Recruit, retain retailing options

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Economic development efforts should include shopping emphasis.

AND ANOTHER ONE bites the dust, after the announcement that Beloit's Save A Lot grocery is closing its doors.

The Save A Lot brand is added to a long list of closures in recent years which includes Shopko, Elder Beerman, Staples and more. Going back farther, the closure of Beloit Mall wiped away several recognizable national brand names such as Sears and JC Penney.

Beloit has done wonders reinventing itself, particularly in revitalizing the downtown commercial district, and that success cannot be minimized. Even so, the rapid dismantling of the community's retail base has been unmistakable and is a growing concern.

NO ONE SHOULD conclude that's all the fault of indifferent leaders in either the public or private sectors. Far from it. This is a nationwide trend, particularly among larger retailers that once anchored malls all across America. Market share and profitability have been difficult to maintain for iconic brands resulting in mass store closures.

There are many reasons trends have shifted over the years. Traditional brands faced stiff competition from discounters like Walmart, eroding local options. More recently, the convenience of online shopping and front-step delivery has made it tougher for brick-and-mortar stores.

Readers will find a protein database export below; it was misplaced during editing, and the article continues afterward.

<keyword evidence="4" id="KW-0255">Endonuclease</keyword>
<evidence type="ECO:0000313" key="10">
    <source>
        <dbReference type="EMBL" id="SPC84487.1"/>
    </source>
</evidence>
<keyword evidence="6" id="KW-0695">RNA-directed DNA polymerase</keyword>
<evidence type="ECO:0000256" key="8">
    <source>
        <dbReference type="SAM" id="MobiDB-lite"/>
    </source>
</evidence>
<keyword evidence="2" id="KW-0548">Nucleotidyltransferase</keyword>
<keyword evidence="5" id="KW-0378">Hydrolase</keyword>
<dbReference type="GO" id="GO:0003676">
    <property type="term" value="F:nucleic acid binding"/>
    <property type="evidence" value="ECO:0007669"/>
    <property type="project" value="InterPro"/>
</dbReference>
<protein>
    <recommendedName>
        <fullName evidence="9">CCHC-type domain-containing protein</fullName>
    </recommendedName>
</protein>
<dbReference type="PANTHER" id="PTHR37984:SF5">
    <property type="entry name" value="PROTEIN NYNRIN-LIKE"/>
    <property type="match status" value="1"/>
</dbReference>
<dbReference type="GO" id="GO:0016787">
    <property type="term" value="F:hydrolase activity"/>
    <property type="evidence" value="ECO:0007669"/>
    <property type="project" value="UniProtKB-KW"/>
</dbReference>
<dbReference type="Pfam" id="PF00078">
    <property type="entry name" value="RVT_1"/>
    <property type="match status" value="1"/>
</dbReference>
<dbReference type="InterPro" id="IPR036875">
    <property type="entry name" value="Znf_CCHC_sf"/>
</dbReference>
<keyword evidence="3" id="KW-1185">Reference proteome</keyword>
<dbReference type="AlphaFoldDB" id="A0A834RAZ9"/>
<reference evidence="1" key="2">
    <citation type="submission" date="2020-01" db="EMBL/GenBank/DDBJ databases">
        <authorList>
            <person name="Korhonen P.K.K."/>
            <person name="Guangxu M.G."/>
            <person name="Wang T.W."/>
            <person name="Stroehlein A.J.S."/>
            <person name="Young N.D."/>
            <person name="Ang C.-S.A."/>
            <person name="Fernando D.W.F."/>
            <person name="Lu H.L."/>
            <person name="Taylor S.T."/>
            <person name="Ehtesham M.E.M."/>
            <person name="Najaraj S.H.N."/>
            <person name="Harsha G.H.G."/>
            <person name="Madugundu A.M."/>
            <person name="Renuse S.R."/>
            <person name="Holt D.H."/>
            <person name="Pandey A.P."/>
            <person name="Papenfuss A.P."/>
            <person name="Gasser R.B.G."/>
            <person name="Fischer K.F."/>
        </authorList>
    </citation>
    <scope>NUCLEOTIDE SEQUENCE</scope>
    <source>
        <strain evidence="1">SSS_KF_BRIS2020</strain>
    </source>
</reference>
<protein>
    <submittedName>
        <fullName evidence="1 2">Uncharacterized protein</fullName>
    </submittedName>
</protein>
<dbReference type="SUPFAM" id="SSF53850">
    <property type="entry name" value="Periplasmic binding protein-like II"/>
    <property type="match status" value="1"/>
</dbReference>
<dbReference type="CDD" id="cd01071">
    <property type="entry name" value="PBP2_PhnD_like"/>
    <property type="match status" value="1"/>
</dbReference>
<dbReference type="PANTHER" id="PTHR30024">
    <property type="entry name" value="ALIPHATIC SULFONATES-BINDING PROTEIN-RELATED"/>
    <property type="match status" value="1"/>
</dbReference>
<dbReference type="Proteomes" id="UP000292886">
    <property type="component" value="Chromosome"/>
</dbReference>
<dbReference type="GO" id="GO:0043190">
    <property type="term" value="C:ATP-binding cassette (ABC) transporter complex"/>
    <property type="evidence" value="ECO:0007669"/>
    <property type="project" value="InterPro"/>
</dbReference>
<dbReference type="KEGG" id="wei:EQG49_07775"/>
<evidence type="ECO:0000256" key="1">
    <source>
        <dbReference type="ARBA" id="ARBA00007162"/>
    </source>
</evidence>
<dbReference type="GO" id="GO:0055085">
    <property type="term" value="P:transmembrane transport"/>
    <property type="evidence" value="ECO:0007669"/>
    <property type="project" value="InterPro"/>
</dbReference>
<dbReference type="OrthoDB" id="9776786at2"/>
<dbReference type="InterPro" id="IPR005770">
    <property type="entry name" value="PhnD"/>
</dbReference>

Secondary markets with smaller populations like Beloit have struggled against larger destinations like Rockford, Janesville and Madison. Now, even those larger markets are taking it on the chin. Beloit shoppers are finding more and more vacant storefronts when they travel to Janesville or Rockford.

Where all this ends, no one knows. But something significant is lost, we believe, when communities watch prime retail shopping opportunities disappear. Going shopping was more than just a utilitarian exercise; it was a social experience as well, one that helped bind together communities.

AND RETAILING IS an important part of any local economy, because every dollar spent locally for goods and services circulates and multiplies in the market.

Dollars that flow out of town, stay out of town. Those market economies are bolstered; the local economy is diminished.

There is no magic wand to wave and fix what amounts to a national trend. Yet we believe a healthy retail environment is crucial to a full-service community. That environment may be evolving into more specialty shops and fewer big-box retailers. But it's important to continue growing options for shoppers so dollars earned here stay here, and we urge public and private leaders to engage in a more focused effort.

In many ways, Greater Beloit is getting better every year. Retail needs to be part of that.

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